Dairy Foods Better than Calcium Supplements for Growing Girls' Bones
      For young girls going through the rapid growth spurts of puberty, getting calcium from dairy products, such as goat's milk, may be better for building bone than taking a calcium supplement, suggests a study published in the American Journal of Clinical Nutrition.
      Finnish researchers enrolled 195 healthy girls aged 10-12 years and divided them into 4 groups. One group was given supplemental calcium (1000 mg) + vitamin D3 (200 IU) each day. The second group received only supplemental calcium (1000 mg/day). The third group ate cheese supplying 1,000 mg of calcium each day, and the fourth group was given a placebo supplement.
      At the beginning and end of the study, DEXA (dual-energy X-ray absorptiometry) scans were run to check bone indexes of the hip, spine, and whole body, and the radius and tibia were checked by peripheral quantitative computed tomography.
      At the conclusion of the study, girls getting their calcium from cheese had higher whole-body bone mineral density and cortical thickness of the tibia than girls given supplemental calcium + vitamin D, supplemental calcium alone, or placebo. While the researchers noted that differences in the rate at which different children naturally grow might account for some of the differences seen in bone mineral density, they concluded: "Increasing calcium intake by consuming cheese appears to be more beneficial for cortical bone mass accrual than the consumption of tablets containing a similar amount of calcium."
      Calcium-rich Dairy Foods Boost the Body's Burning of Fat After a Meal
      Those ads linking a daily cup of yogurt to a slimmer silhouette may have a real basis in scientific fact. A study published in theAmerican Journal of Clinical Nutrition not only shows a calcium-rich diet is associated with fat loss but may help explain why.
      Normal-weight women ranging in age from 18-30 years were randomly assigned to a low (less than 800 mg per day) or high (1000-1400 mg per day) calcium diet for 1 year, and the rate at which their bodies burned fat after a meal was assessed at the beginning and end of the study.
      After 1 year, fat oxidation (burning) was 20 times higher in women eating the high calcium diet compared to those in the low-calcium control group (0.10 vs. 0.06 gram per minute).
      The women's blood levels of parathyroid hormone were also checked and were found to correlate with their rate of fat oxidation. (The primary function of parathyroid hormone is to maintain normal levels of calcium in the body. When calcium levels drop too low, parathyroid hormone is secreted to instruct bone cells to release calcium into the bloodstream.)
      Higher blood levels of parathyroid hormone were associated with a lower rate of fat oxidation and lower dietary calcium intake, while lower blood levels of parathyroid hormone levels were seen in the women consuming a diet high in calcium, who were burning fat more rapidly after a meal. So, it appears that a high-calcium diet increases fat oxidation, at least in part, by lessening the need for parathyroid hormone secretion, thus keeping blood levels of the hormone low.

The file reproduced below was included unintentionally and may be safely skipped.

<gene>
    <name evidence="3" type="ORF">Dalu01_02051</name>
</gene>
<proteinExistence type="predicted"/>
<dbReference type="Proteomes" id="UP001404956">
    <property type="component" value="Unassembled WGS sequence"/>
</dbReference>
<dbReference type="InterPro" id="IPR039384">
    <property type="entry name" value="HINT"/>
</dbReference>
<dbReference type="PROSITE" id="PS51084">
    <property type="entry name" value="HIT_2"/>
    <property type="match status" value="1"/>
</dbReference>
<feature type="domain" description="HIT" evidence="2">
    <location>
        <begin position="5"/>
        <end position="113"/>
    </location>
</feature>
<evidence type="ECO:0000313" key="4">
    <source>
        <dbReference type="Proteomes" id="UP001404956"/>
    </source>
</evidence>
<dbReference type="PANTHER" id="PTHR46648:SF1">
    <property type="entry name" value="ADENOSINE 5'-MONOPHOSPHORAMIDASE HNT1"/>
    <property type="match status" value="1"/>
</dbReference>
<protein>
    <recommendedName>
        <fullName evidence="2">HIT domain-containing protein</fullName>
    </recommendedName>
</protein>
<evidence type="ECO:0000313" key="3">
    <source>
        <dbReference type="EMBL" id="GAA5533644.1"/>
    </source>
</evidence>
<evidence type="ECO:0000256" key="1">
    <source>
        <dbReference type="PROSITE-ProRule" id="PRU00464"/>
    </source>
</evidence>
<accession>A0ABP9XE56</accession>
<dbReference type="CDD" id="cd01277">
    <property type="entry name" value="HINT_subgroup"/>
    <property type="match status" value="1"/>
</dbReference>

Dairy Foods Protective against  # Metabolic Syndrome
      Including goat's milk and other dairy products in your healthy way of eating may reduce your risk of metabolic syndrome by up to 62%, shows the 20-year Caerphilly prospective study involving 2,375 Welsh men ranging in age from 45-59. Researchers have proposed that conjugated linolenic acid (a healthy fat found in greatest amounts in dairy foods from grass fed cows and goats) may improve insulin action and reduce blood glucose levels. J Epidemiol Community Health. 2007 Aug;61(8):695-8.
      Practical Tip: Enjoy a pint of milk and/or a serving of yogurt, cottage cheese or cheese daily. Men who drank a daily pint of milk in the Caerphilly study reduced their risk of metabolic syndrome by 62%. Regular consumption of other dairy products, such as yogurt and cheese, reduced metabolic syndrome risk by 56%.
      Dairy Foods' Calcium Protective against  # Breast Cancer
      When French researchers analyzed the dietary intakes of 3,627 women using five 24-hour records completed over the course of 18 months, those with the highest average dairy intake had a 45% lower risk of developing breast cancer than women with the lowest average intake. When only pre-menopausal women were considered, benefits were even greater; those with the highest average dairy intake had a 65% reduction in breast cancer risk.
      Analysis indicates the calcium provided by dairy foods is the reason why. Increasing calcium intake was associated with a 50% reduction in breast cancer risk for the whole population, and a 74% reduction for pre-menopausal women. Ann Nutr Metab. 2007;51(2):139-45. Epub 2007 May 29.
      Practical Tip: In addition to foods made from goat's or sheep's milk, you can also increase your calcium intake by makingsesame seeds; spinach; blackstrap molasses; and collard, turnipor mustard greens, regular additions to your healthy way of eating.